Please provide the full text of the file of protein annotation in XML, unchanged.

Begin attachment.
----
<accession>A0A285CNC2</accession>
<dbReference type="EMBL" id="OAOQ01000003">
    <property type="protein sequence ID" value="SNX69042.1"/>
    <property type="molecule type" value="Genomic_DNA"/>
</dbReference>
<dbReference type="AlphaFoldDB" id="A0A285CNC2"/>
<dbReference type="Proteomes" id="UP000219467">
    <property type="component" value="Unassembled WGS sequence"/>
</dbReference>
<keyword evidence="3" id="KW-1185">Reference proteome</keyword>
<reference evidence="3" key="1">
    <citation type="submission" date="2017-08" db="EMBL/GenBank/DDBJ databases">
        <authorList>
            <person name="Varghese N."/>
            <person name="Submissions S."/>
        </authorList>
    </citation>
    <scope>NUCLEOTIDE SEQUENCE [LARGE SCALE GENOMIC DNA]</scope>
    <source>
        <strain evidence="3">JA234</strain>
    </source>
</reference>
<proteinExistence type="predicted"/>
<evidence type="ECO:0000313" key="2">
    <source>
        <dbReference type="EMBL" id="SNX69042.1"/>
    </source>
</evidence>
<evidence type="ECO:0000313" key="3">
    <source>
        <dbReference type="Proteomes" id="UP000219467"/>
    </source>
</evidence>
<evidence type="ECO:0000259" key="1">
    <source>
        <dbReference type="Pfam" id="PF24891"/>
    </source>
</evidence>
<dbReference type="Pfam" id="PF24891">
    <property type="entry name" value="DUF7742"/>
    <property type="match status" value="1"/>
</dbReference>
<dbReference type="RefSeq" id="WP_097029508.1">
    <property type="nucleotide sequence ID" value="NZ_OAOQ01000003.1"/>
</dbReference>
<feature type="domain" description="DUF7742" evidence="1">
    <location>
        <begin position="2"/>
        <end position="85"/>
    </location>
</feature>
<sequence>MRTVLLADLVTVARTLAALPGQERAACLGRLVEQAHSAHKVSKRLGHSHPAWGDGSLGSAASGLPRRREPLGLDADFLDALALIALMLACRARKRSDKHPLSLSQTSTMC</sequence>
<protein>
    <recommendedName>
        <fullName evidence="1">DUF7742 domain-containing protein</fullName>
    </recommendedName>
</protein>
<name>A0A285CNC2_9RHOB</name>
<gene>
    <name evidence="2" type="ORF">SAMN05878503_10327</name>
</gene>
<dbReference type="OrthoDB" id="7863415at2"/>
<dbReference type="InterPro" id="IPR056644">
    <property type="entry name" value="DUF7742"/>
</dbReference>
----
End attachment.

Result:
<accession>A0A285CNC2</accession>
<dbReference type="EMBL" id="OAOQ01000003">
    <property type="protein sequence ID" value="SNX69042.1"/>
    <property type="molecule type" value="Genomic_DNA"/>
</dbReference>
<dbReference type="AlphaFoldDB" id="A0A285CNC2"/>
<dbReference type="Proteomes" id="UP000219467">
    <property type="component" value="Unassembled WGS sequence"/>
</dbReference>
<keyword evidence="3" id="KW-1185">Reference proteome</keyword>
<reference evidence="3" key="1">
    <citation type="submission" date="2017-08" db="EMBL/GenBank/DDBJ databases">
        <authorList>
            <person name="Varghese N."/>
            <person name="Submissions S."/>
        </authorList>
    </citation>
    <scope>NUCLEOTIDE SEQUENCE [LARGE SCALE GENOMIC DNA]</scope>
    <source>
        <strain evidence="3">JA234</strain>
    </source>
</reference>
<proteinExistence type="predicted"/>
<evidence type="ECO:0000313" key="2">
    <source>
        <dbReference type="EMBL" id="SNX69042.1"/>
    </source>
</evidence>
<evidence type="ECO:0000313" key="3">
    <source>
        <dbReference type="Proteomes" id="UP000219467"/>
    </source>
</evidence>
<evidence type="ECO:0000259" key="1">
    <source>
        <dbReference type="Pfam" id="PF24891"/>
    </source>
</evidence>
<dbReference type="Pfam" id="PF24891">
    <property type="entry name" value="DUF7742"/>
    <property type="match status" value="1"/>
</dbReference>
<dbReference type="RefSeq" id="WP_097029508.1">
    <property type="nucleotide sequence ID" value="NZ_OAOQ01000003.1"/>
</dbReference>
<feature type="domain" description="DUF7742" evidence="1">
    <location>
        <begin position="2"/>
        <end position="85"/>
    </location>
</feature>
<sequence>MRTVLLADLVTVARTLAALPGQERAACLGRLVEQAHSAHKVSKRLGHSHPAWGDGSLGSAASGLPRRREPLGLDADFLDALALIALMLACRARKRSDKHPLSLSQTSTMC</sequence>
<protein>
    <recommendedName>
        <fullName evidence="1">DUF7742 domain-containing protein</fullName>
    </recommendedName>
</protein>
<name>A0A285CNC2_9RHOB</name>
<gene>
    <name evidence="2" type="ORF">SAMN05878503_10327</name>
</gene>
<dbReference type="OrthoDB" id="7863415at2"/>
<dbReference type="InterPro" id="IPR056644">
    <property type="entry name" value="DUF7742"/>
</dbReference>